Firefox integration into Linux also sounds native to the platform

Michael Ventnor, a Mozilla intern working on the Linux integration of Firefox 3, just posted a great summary of the work that has been done for Firefox 3. For those of you who can see, he also has a bunch of screen shots that show Firefox nicely integrating into the Gnome Desktop on Ubuntu.

I’d like to add a few items that a blind user who uses Firefox 3 with Orca will notice.

Aside from the obvious, the web browsing itself, great attention has been paid to make dialogs such as the Preferences dialog behave like dialogs in other Gnome apps: The Cancel button comes before the OK button while tabbing through the dialog. The dialog itself is found under the Edit menu, as is usual for other Gnome apps, and it’s called “Preferences”, not “Options” like on Windows.

The Location Bar is an AutoComplete, a widget type not found on Windows, but used natively on Linux.

The Places Organizer tree tables are native tree tables, displaying hierarchical information in multi-column view.

As you would expect, the Open File, or any kind of Save As dialogs are the native Gnome dialogs, so if you’re used to using GEdit, OpenOffice etc., you’ll feel right at home, Firefox is not requiring you to learn something new here.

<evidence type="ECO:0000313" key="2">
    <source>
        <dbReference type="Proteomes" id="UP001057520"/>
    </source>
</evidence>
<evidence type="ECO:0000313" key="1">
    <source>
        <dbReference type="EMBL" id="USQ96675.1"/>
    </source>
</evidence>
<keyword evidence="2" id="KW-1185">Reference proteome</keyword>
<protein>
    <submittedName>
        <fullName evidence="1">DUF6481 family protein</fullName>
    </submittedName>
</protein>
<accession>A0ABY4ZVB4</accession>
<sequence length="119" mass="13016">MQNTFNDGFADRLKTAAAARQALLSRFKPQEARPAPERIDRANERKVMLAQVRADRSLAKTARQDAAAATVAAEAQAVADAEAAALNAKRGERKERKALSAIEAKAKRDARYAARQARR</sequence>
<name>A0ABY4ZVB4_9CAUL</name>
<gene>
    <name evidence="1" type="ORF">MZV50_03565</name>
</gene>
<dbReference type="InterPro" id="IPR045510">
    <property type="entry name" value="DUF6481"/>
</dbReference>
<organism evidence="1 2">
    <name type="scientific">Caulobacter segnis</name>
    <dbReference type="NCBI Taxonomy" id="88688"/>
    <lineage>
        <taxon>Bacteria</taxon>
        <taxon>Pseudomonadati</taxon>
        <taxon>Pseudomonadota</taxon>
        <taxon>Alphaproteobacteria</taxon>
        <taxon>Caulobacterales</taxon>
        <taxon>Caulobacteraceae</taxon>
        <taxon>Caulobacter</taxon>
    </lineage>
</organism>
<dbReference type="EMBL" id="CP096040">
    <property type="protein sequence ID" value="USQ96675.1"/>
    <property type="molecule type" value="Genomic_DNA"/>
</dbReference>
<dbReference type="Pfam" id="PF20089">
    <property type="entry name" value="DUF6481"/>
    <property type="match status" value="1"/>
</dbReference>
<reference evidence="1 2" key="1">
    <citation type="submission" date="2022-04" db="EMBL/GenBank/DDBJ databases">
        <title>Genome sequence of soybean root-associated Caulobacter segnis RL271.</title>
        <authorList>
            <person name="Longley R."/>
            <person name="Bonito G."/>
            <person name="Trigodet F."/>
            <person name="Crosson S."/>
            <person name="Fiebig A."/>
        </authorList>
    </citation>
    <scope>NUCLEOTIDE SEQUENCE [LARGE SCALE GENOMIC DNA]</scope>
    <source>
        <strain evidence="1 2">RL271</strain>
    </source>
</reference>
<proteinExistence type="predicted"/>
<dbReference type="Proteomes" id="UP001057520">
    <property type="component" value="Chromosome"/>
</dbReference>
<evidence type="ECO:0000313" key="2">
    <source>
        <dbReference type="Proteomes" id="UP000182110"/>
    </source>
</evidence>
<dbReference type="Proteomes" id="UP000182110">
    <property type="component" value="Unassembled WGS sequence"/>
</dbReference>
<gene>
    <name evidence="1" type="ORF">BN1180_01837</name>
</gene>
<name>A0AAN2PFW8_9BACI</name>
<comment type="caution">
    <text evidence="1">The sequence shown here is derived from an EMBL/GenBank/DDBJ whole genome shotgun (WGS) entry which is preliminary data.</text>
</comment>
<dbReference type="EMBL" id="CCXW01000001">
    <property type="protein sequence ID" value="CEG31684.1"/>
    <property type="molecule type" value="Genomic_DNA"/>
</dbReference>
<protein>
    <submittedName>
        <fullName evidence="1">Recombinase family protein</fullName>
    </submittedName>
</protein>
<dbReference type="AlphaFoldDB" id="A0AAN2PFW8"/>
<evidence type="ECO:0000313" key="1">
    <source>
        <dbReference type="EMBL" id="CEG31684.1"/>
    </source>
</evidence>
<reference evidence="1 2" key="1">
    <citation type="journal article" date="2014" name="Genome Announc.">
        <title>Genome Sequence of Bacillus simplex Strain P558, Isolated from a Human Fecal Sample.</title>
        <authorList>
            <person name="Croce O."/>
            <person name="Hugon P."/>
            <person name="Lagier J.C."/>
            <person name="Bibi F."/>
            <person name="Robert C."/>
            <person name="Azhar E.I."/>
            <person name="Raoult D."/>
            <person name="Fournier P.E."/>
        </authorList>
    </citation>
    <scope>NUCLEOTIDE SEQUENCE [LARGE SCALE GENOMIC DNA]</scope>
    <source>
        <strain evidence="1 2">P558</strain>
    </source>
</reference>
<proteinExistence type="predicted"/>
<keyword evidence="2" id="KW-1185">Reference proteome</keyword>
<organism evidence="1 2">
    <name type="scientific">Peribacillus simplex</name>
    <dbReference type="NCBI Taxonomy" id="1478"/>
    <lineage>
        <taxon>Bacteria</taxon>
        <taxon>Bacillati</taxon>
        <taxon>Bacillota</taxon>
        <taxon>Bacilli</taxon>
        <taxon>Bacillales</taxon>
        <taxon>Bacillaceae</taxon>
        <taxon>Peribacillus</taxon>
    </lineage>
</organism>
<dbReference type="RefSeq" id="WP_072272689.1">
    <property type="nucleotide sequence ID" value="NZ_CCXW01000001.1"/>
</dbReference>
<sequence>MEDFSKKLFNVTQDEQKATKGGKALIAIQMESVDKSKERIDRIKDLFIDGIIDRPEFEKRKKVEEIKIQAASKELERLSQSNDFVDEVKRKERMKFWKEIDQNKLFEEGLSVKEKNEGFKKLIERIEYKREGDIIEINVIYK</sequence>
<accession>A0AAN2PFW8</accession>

One inconsistency I found–and I’ll have to find out whether a fix for this is planned– is the fact that above mentioned Tree Tables cannot be navigated like, for example, in Nautilus: In Nautilus, you expand a collapsed item using the + key, and collapse it using the key. Pressing Right Arrow moves you one column to the right, Left Arrow moves you one column to the left. This does not yet work in Firefox (or Thunderbird, for that matter). There, Right Arrow expands, Left Arrow collapses an expandable node, and moving between columns isn’t possible at all currently. So this is typical Windows-style still, but within that, consistent across platforms.

All in all, I expect the browsing experience with Firefox 3 on Linux to be a great one. The Orca team is putting hard work into making Orca work well with Firefox, and the past month alone has brought an emense boost in speed, as discussed here.

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